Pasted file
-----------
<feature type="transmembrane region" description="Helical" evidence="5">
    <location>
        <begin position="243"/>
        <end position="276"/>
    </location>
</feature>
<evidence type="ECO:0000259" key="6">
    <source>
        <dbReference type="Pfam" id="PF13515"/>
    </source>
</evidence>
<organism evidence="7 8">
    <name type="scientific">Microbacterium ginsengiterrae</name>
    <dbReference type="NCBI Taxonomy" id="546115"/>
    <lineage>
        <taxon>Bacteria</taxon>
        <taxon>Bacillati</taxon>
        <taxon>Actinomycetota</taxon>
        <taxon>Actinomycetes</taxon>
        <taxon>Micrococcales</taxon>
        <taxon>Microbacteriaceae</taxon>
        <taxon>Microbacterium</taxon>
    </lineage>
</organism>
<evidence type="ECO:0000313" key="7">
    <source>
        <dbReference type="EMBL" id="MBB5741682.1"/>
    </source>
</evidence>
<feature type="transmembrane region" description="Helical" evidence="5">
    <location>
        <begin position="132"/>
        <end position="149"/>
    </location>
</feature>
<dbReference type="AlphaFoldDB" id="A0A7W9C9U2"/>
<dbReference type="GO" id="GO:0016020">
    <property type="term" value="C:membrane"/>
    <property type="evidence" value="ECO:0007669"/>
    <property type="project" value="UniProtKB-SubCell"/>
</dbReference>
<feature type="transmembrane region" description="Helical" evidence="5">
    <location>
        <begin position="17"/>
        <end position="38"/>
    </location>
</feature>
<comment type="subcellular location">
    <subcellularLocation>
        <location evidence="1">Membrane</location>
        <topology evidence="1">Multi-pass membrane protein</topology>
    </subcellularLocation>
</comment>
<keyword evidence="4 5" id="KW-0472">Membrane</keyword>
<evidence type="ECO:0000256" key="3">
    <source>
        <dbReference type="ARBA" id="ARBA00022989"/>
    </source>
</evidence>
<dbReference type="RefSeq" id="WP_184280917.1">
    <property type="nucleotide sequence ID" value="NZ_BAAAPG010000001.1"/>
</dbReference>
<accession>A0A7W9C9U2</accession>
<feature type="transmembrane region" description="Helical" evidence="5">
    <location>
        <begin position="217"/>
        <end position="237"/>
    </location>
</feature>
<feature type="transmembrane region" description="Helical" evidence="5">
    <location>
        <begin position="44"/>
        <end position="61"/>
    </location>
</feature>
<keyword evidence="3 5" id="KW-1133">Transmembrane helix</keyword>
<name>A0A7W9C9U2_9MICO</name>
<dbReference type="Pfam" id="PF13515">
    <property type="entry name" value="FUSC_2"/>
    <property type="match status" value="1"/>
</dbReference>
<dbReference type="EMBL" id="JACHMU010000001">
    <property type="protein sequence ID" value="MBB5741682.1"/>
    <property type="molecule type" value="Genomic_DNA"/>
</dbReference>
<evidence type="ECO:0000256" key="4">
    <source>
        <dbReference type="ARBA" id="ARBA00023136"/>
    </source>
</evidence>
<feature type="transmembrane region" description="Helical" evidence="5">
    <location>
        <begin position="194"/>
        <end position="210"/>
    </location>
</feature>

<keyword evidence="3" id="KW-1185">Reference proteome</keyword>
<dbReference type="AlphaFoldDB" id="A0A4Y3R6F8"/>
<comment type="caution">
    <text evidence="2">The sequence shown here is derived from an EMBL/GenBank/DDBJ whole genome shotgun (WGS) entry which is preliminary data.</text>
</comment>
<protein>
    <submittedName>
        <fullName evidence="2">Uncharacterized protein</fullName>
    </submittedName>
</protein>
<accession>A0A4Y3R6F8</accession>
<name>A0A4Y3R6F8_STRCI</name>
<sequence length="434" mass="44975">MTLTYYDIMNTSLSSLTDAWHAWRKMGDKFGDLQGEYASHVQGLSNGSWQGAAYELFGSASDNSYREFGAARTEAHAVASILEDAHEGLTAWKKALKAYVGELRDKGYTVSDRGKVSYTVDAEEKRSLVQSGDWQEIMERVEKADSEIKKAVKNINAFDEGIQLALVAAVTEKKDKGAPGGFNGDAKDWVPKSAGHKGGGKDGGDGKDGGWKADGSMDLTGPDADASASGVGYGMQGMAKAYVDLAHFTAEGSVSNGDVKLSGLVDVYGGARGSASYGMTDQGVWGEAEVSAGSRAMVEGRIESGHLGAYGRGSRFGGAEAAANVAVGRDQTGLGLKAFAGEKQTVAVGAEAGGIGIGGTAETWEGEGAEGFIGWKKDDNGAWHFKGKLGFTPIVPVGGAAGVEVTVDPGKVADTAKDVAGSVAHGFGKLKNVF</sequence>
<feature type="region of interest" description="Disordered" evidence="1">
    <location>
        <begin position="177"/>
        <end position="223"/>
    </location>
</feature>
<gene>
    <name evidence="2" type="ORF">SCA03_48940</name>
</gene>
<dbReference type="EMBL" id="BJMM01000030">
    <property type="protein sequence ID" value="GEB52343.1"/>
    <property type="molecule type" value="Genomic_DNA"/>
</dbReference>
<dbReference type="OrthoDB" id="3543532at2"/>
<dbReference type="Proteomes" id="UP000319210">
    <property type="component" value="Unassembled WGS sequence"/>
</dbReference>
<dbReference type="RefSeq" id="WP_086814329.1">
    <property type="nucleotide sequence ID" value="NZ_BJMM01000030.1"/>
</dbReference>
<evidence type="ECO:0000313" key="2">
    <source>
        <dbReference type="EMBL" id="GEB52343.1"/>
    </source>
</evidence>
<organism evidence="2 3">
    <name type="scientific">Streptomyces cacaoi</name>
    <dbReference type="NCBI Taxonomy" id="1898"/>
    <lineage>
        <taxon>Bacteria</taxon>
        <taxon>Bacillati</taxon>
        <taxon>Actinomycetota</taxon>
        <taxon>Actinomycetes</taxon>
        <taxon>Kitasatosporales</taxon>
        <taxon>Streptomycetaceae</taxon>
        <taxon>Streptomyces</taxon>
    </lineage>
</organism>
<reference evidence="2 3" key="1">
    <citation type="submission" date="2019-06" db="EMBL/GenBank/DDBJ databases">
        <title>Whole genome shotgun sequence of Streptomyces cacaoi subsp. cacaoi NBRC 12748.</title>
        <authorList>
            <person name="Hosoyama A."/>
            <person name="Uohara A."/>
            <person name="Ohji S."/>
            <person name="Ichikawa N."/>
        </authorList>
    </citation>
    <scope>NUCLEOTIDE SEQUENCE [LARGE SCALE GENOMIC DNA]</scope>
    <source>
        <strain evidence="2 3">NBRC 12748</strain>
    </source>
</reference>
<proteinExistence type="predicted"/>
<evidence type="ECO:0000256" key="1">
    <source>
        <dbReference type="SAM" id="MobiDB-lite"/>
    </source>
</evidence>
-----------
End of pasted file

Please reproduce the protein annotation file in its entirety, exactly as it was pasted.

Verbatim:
<feature type="transmembrane region" description="Helical" evidence="5">
    <location>
        <begin position="243"/>
        <end position="276"/>
    </location>
</feature>
<evidence type="ECO:0000259" key="6">
    <source>
        <dbReference type="Pfam" id="PF13515"/>
    </source>
</evidence>
<organism evidence="7 8">
    <name type="scientific">Microbacterium ginsengiterrae</name>
    <dbReference type="NCBI Taxonomy" id="546115"/>
    <lineage>
        <taxon>Bacteria</taxon>
        <taxon>Bacillati</taxon>
        <taxon>Actinomycetota</taxon>
        <taxon>Actinomycetes</taxon>
        <taxon>Micrococcales</taxon>
        <taxon>Microbacteriaceae</taxon>
        <taxon>Microbacterium</taxon>
    </lineage>
</organism>
<evidence type="ECO:0000313" key="7">
    <source>
        <dbReference type="EMBL" id="MBB5741682.1"/>
    </source>
</evidence>
<feature type="transmembrane region" description="Helical" evidence="5">
    <location>
        <begin position="132"/>
        <end position="149"/>
    </location>
</feature>
<dbReference type="AlphaFoldDB" id="A0A7W9C9U2"/>
<dbReference type="GO" id="GO:0016020">
    <property type="term" value="C:membrane"/>
    <property type="evidence" value="ECO:0007669"/>
    <property type="project" value="UniProtKB-SubCell"/>
</dbReference>
<feature type="transmembrane region" description="Helical" evidence="5">
    <location>
        <begin position="17"/>
        <end position="38"/>
    </location>
</feature>
<comment type="subcellular location">
    <subcellularLocation>
        <location evidence="1">Membrane</location>
        <topology evidence="1">Multi-pass membrane protein</topology>
    </subcellularLocation>
</comment>
<keyword evidence="4 5" id="KW-0472">Membrane</keyword>
<evidence type="ECO:0000256" key="3">
    <source>
        <dbReference type="ARBA" id="ARBA00022989"/>
    </source>
</evidence>
<dbReference type="RefSeq" id="WP_184280917.1">
    <property type="nucleotide sequence ID" value="NZ_BAAAPG010000001.1"/>
</dbReference>
<accession>A0A7W9C9U2</accession>
<feature type="transmembrane region" description="Helical" evidence="5">
    <location>
        <begin position="217"/>
        <end position="237"/>
    </location>
</feature>
<feature type="transmembrane region" description="Helical" evidence="5">
    <location>
        <begin position="44"/>
        <end position="61"/>
    </location>
</feature>
<keyword evidence="3 5" id="KW-1133">Transmembrane helix</keyword>
<name>A0A7W9C9U2_9MICO</name>
<dbReference type="Pfam" id="PF13515">
    <property type="entry name" value="FUSC_2"/>
    <property type="match status" value="1"/>
</dbReference>
<dbReference type="EMBL" id="JACHMU010000001">
    <property type="protein sequence ID" value="MBB5741682.1"/>
    <property type="molecule type" value="Genomic_DNA"/>
</dbReference>
<evidence type="ECO:0000256" key="4">
    <source>
        <dbReference type="ARBA" id="ARBA00023136"/>
    </source>
</evidence>
<feature type="transmembrane region" description="Helical" evidence="5">
    <location>
        <begin position="194"/>
        <end position="210"/>
    </location>
</feature>

<keyword evidence="3" id="KW-1185">Reference proteome</keyword>
<dbReference type="AlphaFoldDB" id="A0A4Y3R6F8"/>
<comment type="caution">
    <text evidence="2">The sequence shown here is derived from an EMBL/GenBank/DDBJ whole genome shotgun (WGS) entry which is preliminary data.</text>
</comment>
<protein>
    <submittedName>
        <fullName evidence="2">Uncharacterized protein</fullName>
    </submittedName>
</protein>
<accession>A0A4Y3R6F8</accession>
<name>A0A4Y3R6F8_STRCI</name>
<sequence length="434" mass="44975">MTLTYYDIMNTSLSSLTDAWHAWRKMGDKFGDLQGEYASHVQGLSNGSWQGAAYELFGSASDNSYREFGAARTEAHAVASILEDAHEGLTAWKKALKAYVGELRDKGYTVSDRGKVSYTVDAEEKRSLVQSGDWQEIMERVEKADSEIKKAVKNINAFDEGIQLALVAAVTEKKDKGAPGGFNGDAKDWVPKSAGHKGGGKDGGDGKDGGWKADGSMDLTGPDADASASGVGYGMQGMAKAYVDLAHFTAEGSVSNGDVKLSGLVDVYGGARGSASYGMTDQGVWGEAEVSAGSRAMVEGRIESGHLGAYGRGSRFGGAEAAANVAVGRDQTGLGLKAFAGEKQTVAVGAEAGGIGIGGTAETWEGEGAEGFIGWKKDDNGAWHFKGKLGFTPIVPVGGAAGVEVTVDPGKVADTAKDVAGSVAHGFGKLKNVF</sequence>
<feature type="region of interest" description="Disordered" evidence="1">
    <location>
        <begin position="177"/>
        <end position="223"/>
    </location>
</feature>
<gene>
    <name evidence="2" type="ORF">SCA03_48940</name>
</gene>
<dbReference type="EMBL" id="BJMM01000030">
    <property type="protein sequence ID" value="GEB52343.1"/>
    <property type="molecule type" value="Genomic_DNA"/>
</dbReference>
<dbReference type="OrthoDB" id="3543532at2"/>
<dbReference type="Proteomes" id="UP000319210">
    <property type="component" value="Unassembled WGS sequence"/>
</dbReference>
<dbReference type="RefSeq" id="WP_086814329.1">
    <property type="nucleotide sequence ID" value="NZ_BJMM01000030.1"/>
</dbReference>
<evidence type="ECO:0000313" key="2">
    <source>
        <dbReference type="EMBL" id="GEB52343.1"/>
    </source>
</evidence>
<organism evidence="2 3">
    <name type="scientific">Streptomyces cacaoi</name>
    <dbReference type="NCBI Taxonomy" id="1898"/>
    <lineage>
        <taxon>Bacteria</taxon>
        <taxon>Bacillati</taxon>
        <taxon>Actinomycetota</taxon>
        <taxon>Actinomycetes</taxon>
        <taxon>Kitasatosporales</taxon>
        <taxon>Streptomycetaceae</taxon>
        <taxon>Streptomyces</taxon>
    </lineage>
</organism>
<reference evidence="2 3" key="1">
    <citation type="submission" date="2019-06" db="EMBL/GenBank/DDBJ databases">
        <title>Whole genome shotgun sequence of Streptomyces cacaoi subsp. cacaoi NBRC 12748.</title>
        <authorList>
            <person name="Hosoyama A."/>
            <person name="Uohara A."/>
            <person name="Ohji S."/>
            <person name="Ichikawa N."/>
        </authorList>
    </citation>
    <scope>NUCLEOTIDE SEQUENCE [LARGE SCALE GENOMIC DNA]</scope>
    <source>
        <strain evidence="2 3">NBRC 12748</strain>
    </source>
</reference>
<proteinExistence type="predicted"/>
<evidence type="ECO:0000256" key="1">
    <source>
        <dbReference type="SAM" id="MobiDB-lite"/>
    </source>
</evidence>